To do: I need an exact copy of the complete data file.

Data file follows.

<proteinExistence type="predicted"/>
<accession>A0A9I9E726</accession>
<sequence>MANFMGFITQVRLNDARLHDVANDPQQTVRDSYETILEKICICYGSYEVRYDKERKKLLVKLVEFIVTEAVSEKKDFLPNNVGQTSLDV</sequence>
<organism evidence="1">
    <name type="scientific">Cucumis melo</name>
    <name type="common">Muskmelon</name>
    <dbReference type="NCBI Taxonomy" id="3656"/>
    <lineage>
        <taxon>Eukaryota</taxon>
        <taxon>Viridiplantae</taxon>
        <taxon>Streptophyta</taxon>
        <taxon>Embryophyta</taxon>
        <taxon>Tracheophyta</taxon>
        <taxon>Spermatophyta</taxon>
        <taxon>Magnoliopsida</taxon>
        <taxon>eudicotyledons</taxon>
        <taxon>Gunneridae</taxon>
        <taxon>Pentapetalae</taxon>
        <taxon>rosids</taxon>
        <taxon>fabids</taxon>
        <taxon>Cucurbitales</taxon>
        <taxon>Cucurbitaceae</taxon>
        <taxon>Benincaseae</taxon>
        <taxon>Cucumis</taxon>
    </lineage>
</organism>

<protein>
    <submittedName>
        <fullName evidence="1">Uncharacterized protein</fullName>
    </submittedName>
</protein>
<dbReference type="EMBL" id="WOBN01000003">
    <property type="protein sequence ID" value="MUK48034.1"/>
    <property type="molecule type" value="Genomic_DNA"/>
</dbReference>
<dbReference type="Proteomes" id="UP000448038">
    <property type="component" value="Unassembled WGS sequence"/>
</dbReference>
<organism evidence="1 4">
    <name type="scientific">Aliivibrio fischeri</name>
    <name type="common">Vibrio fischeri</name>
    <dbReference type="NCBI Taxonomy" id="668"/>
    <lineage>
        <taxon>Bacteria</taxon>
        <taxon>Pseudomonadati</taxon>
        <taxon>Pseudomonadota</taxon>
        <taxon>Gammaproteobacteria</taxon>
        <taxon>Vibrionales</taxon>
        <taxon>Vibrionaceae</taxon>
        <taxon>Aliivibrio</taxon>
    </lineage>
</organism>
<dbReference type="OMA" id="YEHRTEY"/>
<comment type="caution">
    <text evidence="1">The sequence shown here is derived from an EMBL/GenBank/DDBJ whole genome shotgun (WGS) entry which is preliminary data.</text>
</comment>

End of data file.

<proteinExistence type="predicted"/>
<accession>A0A9I9E726</accession>
<sequence>MANFMGFITQVRLNDARLHDVANDPQQTVRDSYETILEKICICYGSYEVRYDKERKKLLVKLVEFIVTEAVSEKKDFLPNNVGQTSLDV</sequence>
<organism evidence="1">
    <name type="scientific">Cucumis melo</name>
    <name type="common">Muskmelon</name>
    <dbReference type="NCBI Taxonomy" id="3656"/>
    <lineage>
        <taxon>Eukaryota</taxon>
        <taxon>Viridiplantae</taxon>
        <taxon>Streptophyta</taxon>
        <taxon>Embryophyta</taxon>
        <taxon>Tracheophyta</taxon>
        <taxon>Spermatophyta</taxon>
        <taxon>Magnoliopsida</taxon>
        <taxon>eudicotyledons</taxon>
        <taxon>Gunneridae</taxon>
        <taxon>Pentapetalae</taxon>
        <taxon>rosids</taxon>
        <taxon>fabids</taxon>
        <taxon>Cucurbitales</taxon>
        <taxon>Cucurbitaceae</taxon>
        <taxon>Benincaseae</taxon>
        <taxon>Cucumis</taxon>
    </lineage>
</organism>

<protein>
    <submittedName>
        <fullName evidence="1">Uncharacterized protein</fullName>
    </submittedName>
</protein>
<dbReference type="EMBL" id="WOBN01000003">
    <property type="protein sequence ID" value="MUK48034.1"/>
    <property type="molecule type" value="Genomic_DNA"/>
</dbReference>
<dbReference type="Proteomes" id="UP000448038">
    <property type="component" value="Unassembled WGS sequence"/>
</dbReference>
<organism evidence="1 4">
    <name type="scientific">Aliivibrio fischeri</name>
    <name type="common">Vibrio fischeri</name>
    <dbReference type="NCBI Taxonomy" id="668"/>
    <lineage>
        <taxon>Bacteria</taxon>
        <taxon>Pseudomonadati</taxon>
        <taxon>Pseudomonadota</taxon>
        <taxon>Gammaproteobacteria</taxon>
        <taxon>Vibrionales</taxon>
        <taxon>Vibrionaceae</taxon>
        <taxon>Aliivibrio</taxon>
    </lineage>
</organism>
<dbReference type="OMA" id="YEHRTEY"/>
<comment type="caution">
    <text evidence="1">The sequence shown here is derived from an EMBL/GenBank/DDBJ whole genome shotgun (WGS) entry which is preliminary data.</text>
</comment>